Sunday, December 17, 2017

Limyra: Capital of the Lycian League

Photos by Jack A. Waldron
Limyra, which is located approximately 5 kilometers northeast of Finike (ancient Phoenicus) on the Limyrus River, was one of the oldest and most prosperous cities in Lycia.  Pictured above, my bicycle is leaning against the protective fence that encircles the ancient theater.
The beginnings of the ancient city have been found on the citadel, which sits about 320 meters above the theater on Mt. Tocak (1215 meters), and refers to the 5C BC settlement by its Lycian name, Zemuri.  The 4C BC Lycian king Pericles, whose image appeared on coins minted in the city, had his finely decorated tomb built just below the citadel.
The Theater at Limyra dates from the Roman period, and displays the common semicircular design typical of Roman theaters of the time.
The building design is not so dissimilar to other Roman theaters from the period.  The theaters from Side and Myra come to mind with their vaulted entrances and passageways.
The structure has a single diazoma, with 8 staircases separating 9 cunel, and probably seated about 12,500 spectators.  
The analemma has a back wall 1.6 meters in height with 8 arched entrances giving access to the vaulted passageway, which intern leads to vaulted entrances/exits on either side of the building (pictured below).
Pictured above, a section of the Byzantine wall seen from the inside not far from the Gaius Caesar Cenotaph (pictured below).  
Gaius Caesar was the grandson (adopted) of the Emperor Augustus, and was to succeed as emperor to Rome following the death of Augustus.
On February 21st, 4 AD, Gaius Caesar died in Limyra as the result of a serious wound he had received during a battle in Armenia.  Upon Augustus's request, the body was sent back to Rome and buried in the Mausoleum of Augustus.
In dedication to Gaius Caesar, the Limyrians built the ornately decorated monument known as the Gaius Caesar Cenotaph (pictured above).
It is impossible to gain a real appreciation for the size and beauty of the monumental structure as it appears today, as the lower step alone stands at a height of almost 5 meters.
Further, sections of the frieze on display at the Antalya Archaeological Museum attest to the grandeur of the decoration (pictured above).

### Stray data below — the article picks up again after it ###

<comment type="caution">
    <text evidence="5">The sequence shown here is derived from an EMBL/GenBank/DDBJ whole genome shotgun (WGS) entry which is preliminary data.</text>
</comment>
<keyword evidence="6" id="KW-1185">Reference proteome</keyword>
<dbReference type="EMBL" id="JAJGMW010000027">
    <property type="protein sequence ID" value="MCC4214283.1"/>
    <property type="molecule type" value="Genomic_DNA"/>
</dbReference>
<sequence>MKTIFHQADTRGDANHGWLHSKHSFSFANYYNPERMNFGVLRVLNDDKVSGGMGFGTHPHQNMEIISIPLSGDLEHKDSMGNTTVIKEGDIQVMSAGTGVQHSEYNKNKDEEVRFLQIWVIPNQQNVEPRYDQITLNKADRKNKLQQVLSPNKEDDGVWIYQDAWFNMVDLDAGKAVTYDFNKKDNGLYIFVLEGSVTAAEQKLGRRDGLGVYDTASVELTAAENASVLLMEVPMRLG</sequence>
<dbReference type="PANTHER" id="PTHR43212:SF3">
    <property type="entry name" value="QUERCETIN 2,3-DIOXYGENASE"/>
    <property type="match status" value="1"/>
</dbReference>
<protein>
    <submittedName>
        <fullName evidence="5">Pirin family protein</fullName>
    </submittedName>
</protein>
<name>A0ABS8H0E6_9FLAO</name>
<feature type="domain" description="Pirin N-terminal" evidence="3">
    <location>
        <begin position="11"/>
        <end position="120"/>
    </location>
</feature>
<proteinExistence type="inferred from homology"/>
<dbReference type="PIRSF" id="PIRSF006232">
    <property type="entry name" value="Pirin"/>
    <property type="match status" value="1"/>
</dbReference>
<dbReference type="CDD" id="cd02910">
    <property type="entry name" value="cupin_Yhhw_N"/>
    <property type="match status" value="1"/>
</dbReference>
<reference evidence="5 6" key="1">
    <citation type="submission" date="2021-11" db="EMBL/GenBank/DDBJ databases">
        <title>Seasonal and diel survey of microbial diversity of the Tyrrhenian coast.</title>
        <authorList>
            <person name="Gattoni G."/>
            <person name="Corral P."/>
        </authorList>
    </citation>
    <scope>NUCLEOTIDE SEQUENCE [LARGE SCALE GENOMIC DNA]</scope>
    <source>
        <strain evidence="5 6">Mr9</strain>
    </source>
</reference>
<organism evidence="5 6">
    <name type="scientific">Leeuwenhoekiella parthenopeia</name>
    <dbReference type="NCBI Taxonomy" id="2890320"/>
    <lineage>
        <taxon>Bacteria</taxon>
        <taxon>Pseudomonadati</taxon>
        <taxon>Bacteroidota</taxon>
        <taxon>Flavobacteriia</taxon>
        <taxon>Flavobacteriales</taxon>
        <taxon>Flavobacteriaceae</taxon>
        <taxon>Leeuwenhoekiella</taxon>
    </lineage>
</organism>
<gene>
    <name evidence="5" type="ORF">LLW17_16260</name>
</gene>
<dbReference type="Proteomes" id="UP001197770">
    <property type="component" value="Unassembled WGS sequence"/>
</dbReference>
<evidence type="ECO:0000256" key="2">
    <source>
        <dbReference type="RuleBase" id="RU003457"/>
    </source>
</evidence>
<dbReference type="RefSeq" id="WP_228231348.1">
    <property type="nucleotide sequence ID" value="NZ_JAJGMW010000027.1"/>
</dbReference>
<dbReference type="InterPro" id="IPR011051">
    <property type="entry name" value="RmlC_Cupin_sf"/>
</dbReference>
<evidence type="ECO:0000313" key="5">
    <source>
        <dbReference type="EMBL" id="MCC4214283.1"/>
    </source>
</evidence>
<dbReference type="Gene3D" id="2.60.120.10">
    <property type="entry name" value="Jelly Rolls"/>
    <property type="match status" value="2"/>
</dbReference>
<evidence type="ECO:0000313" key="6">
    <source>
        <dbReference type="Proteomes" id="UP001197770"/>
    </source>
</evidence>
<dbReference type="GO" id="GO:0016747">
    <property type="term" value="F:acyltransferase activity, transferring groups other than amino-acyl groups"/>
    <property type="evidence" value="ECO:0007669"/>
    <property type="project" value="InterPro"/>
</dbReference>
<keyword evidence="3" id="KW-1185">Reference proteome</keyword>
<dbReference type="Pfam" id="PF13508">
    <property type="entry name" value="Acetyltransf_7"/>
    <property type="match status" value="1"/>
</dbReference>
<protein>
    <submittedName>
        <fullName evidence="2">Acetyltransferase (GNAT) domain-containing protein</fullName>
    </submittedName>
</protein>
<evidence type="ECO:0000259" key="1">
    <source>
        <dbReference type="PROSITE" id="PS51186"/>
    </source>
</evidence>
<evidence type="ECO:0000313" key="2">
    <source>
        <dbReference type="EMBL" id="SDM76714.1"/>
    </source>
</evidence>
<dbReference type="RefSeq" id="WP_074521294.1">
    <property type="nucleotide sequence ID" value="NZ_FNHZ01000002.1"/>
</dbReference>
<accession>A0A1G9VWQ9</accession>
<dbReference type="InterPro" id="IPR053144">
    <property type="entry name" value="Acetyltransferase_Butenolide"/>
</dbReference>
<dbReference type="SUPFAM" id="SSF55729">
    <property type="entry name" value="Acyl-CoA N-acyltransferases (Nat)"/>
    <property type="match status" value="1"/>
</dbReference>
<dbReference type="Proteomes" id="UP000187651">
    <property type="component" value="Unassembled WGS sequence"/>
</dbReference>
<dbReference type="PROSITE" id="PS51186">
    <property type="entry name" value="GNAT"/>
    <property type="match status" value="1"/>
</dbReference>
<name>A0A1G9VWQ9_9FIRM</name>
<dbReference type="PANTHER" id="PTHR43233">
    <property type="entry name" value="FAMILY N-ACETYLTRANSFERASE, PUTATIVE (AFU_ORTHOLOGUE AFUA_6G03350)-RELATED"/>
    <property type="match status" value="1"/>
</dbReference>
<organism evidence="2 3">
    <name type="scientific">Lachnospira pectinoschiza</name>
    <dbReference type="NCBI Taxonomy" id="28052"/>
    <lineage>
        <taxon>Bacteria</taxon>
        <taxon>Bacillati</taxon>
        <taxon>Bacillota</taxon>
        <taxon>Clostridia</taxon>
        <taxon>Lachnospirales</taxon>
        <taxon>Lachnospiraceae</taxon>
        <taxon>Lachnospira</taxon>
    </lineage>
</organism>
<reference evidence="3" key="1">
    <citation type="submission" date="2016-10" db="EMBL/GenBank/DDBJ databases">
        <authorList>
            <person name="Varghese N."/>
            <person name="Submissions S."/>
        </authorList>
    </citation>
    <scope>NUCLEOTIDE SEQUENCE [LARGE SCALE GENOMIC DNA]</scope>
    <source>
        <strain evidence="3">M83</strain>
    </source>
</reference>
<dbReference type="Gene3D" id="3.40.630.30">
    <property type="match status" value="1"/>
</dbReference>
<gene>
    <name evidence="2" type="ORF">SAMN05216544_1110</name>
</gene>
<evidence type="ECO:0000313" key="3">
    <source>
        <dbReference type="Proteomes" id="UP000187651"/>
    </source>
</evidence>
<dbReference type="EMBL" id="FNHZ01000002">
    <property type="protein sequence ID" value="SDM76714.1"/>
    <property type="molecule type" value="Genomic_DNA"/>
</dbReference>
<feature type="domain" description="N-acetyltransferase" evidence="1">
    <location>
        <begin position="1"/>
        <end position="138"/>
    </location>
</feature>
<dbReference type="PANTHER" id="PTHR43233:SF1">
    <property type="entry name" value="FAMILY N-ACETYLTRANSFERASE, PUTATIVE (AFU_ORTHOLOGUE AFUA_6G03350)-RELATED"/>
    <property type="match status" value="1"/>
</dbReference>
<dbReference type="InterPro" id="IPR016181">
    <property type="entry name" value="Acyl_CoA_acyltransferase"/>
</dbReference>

Today, only the base and the solid structure of the monument's inner core remain.  Moreover, gushing spring fed river waters have drowned the monument to the point that less than a meter of the base wall is visible.
There's quite a contrast between the early period excavations of the Gaius Caesar Cenotaph site, with its dry parched landscape (pictured above), and the same area made lush and green from the opportune spring waters of the Limyrus (pictured below).
Pictured below, yet a another illustration of the Gaius Caesar Cenotaph, and a testament to the historical importance of the man who would be emperor of one of the most powerful and most influential empires in the history of mankind.
From the Gaius Caesar Cenotaph, I proceeded east to the Hellenistic Tholos believed to be a monument dedicated to the cult of Ptolemy for assistance in the defense of the city against Celtic invaders from Galatia in the north (pictured above, and illustrated below).
Two statue fragment excavated at the site are believed to be representations of Ptolemy II Philadelphus 285-246 BC.  Also identified are Celtic shields that appear on the balustrade between the columns, which suggest a monument dedicated to the cult Ptolemy.
The circular cella was built atop a Lycian Hellenistic era podium that is 15 meters square, and once stood 10 meters high (pictured above).  Also pictured above, one can see a protective wall that runs through the center of the monument, which was probably constructed under Byzantine rule.